Alberta gov’t. targeting for 30 per cent green power by 2030

15 Sep 2016

Lethbridge Herald

J.W. Schnarr

[email protected]


Alberta’s provincial government is shooting for 30 by 30 when it comes to green power generation.

On Wednesday, Shannon Phillips, Alberta’s minister of environment and parks, announced the government’s firm target of 30 per cent of electricity used in the province set to come from renewable sources, such as wind, hydro, and solar, by 2030. The other 70 per cent would come from natural gas after the complete phase out of coal-fired generation.

“We solve problems,” Phillips said. “We don’t run away from them. Tackling climate change is no different. Alberta will lead forward and not go backwards.”

Details of the plan are still being worked out and are expected in the coming months. Phillips called energy production “the backbone” of modern economies.

“Going forward, the success of the electricity industry will also be increasingly judged on its ability to thrive and support a carbon-competitive economy,” she said.

In order to facilitate this goal, the government is intending to support 5,000 megawatts of additional renewable energy capacity for Albertans through the Climate Leadership Plan.

That plan states the government intends to collect $9.6 billion over the next five years through the carbon levy, with $3.4 billion tagged for largescale renewable energy, bioenergy and technology projects.

An estimated $10.5 billion in new investment is expected to flow into the provincial economy by 2030, according to a government news release. This will mean at least 7,200 new jobs for Albertans as projects are built.

Projects would be awarded by “competitive procurement,” or a bidding process, the details of which are expected in November.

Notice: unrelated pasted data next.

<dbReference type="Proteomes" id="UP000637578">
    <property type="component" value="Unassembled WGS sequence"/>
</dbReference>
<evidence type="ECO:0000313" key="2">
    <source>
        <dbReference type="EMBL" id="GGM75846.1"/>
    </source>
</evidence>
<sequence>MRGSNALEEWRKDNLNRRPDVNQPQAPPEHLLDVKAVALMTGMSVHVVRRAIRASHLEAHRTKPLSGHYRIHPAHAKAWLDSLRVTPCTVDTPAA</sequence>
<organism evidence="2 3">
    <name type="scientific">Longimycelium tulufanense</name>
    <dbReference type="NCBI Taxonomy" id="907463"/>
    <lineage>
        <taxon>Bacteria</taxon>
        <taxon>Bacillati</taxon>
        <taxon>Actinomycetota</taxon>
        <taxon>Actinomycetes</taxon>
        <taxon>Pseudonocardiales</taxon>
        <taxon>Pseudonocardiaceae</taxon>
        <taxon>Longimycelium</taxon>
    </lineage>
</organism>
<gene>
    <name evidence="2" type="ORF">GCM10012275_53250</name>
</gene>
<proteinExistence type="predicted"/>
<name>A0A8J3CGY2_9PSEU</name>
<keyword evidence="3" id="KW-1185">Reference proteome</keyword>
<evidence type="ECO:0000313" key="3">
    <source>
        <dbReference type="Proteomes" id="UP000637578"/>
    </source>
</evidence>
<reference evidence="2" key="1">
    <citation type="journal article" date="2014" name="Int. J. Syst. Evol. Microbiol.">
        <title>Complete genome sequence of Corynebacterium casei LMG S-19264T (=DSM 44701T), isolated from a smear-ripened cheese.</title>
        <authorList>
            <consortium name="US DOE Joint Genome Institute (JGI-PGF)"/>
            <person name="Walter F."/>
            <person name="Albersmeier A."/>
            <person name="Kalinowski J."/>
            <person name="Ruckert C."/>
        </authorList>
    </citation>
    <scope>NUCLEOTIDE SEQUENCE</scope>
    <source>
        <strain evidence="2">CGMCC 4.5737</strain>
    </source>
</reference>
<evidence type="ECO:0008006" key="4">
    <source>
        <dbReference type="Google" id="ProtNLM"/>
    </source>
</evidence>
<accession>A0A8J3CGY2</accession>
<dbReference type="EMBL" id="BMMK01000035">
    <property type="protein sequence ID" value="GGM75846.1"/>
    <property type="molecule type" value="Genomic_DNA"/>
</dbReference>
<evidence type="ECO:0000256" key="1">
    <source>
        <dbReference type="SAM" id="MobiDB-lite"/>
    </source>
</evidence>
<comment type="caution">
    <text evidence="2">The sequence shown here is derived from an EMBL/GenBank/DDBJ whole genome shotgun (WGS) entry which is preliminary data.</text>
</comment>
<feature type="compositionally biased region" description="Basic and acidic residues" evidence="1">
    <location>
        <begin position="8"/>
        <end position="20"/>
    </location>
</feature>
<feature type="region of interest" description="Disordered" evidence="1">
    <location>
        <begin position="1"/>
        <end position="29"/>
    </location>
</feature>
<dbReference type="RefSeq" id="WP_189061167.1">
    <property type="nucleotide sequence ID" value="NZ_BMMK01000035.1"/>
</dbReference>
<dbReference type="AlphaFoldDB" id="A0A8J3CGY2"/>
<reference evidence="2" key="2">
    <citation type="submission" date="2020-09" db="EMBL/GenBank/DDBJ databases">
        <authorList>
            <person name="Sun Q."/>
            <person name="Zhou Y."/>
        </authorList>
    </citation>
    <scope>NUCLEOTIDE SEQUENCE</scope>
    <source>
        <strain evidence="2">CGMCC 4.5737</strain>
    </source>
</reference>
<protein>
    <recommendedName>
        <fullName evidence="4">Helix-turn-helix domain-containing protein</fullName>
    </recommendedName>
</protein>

Phillips said there are a number of ways the government may encourage more development of renewable energy generation, and that further details will be rolled out in the coming months.

“We have several thousand megawatts that are in the regulatory queue, both solar and wind,” she said. “There have been some hydro projects discussed as well. So we know the appetite for investment in this province among renewable players is significant.” The province’s Renewable Electricity Program will be a way to solicit investment in Alberta’s electricity system to meet the target, while ensuring projects come online in a way that does not impact grid reliability and is cost-effective. The program will be run by the AESO.

To be eligible, a project must be based in Alberta, be new or expanded, be five megawatts or greater in size, and meet the Natural Resources Canada definition of renewable sources.

The program will be based on recommendations provided to government by the AESO. The government is also looking at the rules surrounding small-scale and micro-generation.

Phillips said coal-fire power generation costs the province millions in health-care dollars and contributes to lost lives.

“Coal emissions have a very human and environmental cost,” she said.

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